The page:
“There’s a fair bit of evidence that doing learning that is multimodal,” Barth-Cohen said, “that involves different ways of participating, and different means of engaging with the material, is beneficial for everyone.”

If you’re intrigued by this innovative work on how we learn and how we teach science, mathematics and climate change – or maybe just want to put on your own Energy Theater – come by ASB 210 on Tuesday, January 15th, for Professor Lauren Barth-Cohen’s GCSC Seminar Series lecture.


Originally posted on @theU on October 22, 2018.

By Paul Gabrielsen, science writer, University of Utah Communications

William Anderegg, an assistant professor of biology, has received one of 18 Packard Fellowships for Science and Engineering from the David and Lucile Packard Foundation for his research on the effects of climate change and drought on forests.

Packard Fellows each receive a five-year, $875,000 grant to pursue research directions of their choosing. The Packard Foundation requires little paperwork connected to the grant, allowing fellows wide latitude to pursue risky and creative research ideas, dubbed “blue-sky thinking” by the foundation.

PHOTO CREDIT: University of Utah

PHOTO CREDIT: University of Utah William Anderegg, an assistant professor of biology, has received the Packard Fellowship for Science and Engineering for his research on the effects of climate change and drought on forests.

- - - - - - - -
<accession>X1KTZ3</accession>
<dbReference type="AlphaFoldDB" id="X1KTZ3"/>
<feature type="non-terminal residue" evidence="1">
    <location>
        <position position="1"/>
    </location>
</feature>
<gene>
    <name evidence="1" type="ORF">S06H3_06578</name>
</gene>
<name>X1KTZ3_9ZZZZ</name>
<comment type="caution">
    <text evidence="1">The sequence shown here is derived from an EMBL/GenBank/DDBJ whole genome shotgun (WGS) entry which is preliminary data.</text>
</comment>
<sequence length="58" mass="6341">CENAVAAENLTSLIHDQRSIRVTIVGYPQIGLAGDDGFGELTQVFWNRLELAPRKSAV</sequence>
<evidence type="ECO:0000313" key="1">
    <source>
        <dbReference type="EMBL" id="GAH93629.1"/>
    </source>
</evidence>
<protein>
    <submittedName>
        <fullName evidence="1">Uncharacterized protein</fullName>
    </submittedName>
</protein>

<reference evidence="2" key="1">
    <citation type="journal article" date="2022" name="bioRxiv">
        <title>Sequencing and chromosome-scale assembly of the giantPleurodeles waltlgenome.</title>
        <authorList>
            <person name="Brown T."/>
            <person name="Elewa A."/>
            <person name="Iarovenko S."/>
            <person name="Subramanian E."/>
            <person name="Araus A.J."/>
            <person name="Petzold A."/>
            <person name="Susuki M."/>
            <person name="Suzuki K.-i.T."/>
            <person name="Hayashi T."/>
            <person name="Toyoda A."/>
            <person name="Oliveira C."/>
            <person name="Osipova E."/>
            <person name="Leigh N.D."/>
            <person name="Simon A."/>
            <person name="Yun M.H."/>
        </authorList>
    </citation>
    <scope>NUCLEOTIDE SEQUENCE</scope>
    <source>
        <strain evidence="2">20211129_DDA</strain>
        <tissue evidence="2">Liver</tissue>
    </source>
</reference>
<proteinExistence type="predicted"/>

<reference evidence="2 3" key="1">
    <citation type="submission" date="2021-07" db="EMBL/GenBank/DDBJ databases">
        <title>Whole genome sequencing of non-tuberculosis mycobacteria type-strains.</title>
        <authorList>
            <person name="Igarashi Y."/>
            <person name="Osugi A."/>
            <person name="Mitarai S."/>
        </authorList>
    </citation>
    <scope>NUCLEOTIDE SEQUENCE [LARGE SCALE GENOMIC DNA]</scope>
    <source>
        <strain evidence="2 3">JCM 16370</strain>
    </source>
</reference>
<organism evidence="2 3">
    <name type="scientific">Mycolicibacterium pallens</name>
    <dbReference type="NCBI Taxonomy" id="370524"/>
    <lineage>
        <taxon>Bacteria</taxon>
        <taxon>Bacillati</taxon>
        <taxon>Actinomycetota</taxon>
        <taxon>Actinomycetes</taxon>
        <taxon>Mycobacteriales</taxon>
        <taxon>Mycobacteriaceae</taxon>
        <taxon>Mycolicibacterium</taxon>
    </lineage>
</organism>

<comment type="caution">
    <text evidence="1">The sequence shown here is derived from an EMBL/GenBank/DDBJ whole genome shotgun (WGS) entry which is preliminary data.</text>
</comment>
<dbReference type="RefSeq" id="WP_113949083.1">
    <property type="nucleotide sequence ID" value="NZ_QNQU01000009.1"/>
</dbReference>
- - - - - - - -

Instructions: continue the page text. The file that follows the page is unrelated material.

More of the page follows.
“I felt honored, thrilled and surprised all at once,” Anderegg said. “I was pretty overwhelmed by the exciting news.”

Anderegg arrived at the U as an assistant professor in 2015 and studies how droughts affect forests and individual trees. Most recently, he and his colleagues published a study in Nature showing how tree species diversity in forests provides resilience to drought.

“The future of Earth’s forests hangs in the balance between the potential benefits of rising atmospheric carbon dioxide and the stresses from climate change,” reads Anderegg’s research statement. “Anderegg’s lab focuses on understanding and predicting the future of Earth’s forests using a mix of experiments, field measurements, and mechanistic models.”

The Packard Foundation Fellowship

Every year, the Packard Foundation invites the presidents of 50 universities to nominate two professors each from their institutions. Nominations are reviewed by an advisory panel of distinguished scientists and engineers.

“Dr. Anderegg’s pioneering work elegantly combines field measurements with complex mathematical modeling to better predict the response of forests to drought,” said Denise Dearing, director of the U’s School of Biological Sciences. “He is the perfect fit for an award from the Packard Foundation especially in light of the recent report from the Intergovernmental Panel on Climate Change stating that we have less than 12 years to take action to lessen the most serious effects of climate change.”

“The Packard Fellowships are among the nation’s largest nongovernmental fellowships, designed to allow maximum flexibility in how the funding is used,” according to the foundation. Packard Fellows have been awarded significant prizes, the Foundation notes, including Nobel Prizes in Physics and Chemistry, MacArthur Fellowships and election to the National Academy of Sciences.

“This is really exciting and different because the funding is not tied to a specific, defined project, as is the case with most other grants,” Anderegg said. “The Packard Foundation really aims to fund individual scholars and to let these scientists pursue whatever creative or high-risk projects that they want to tackle.”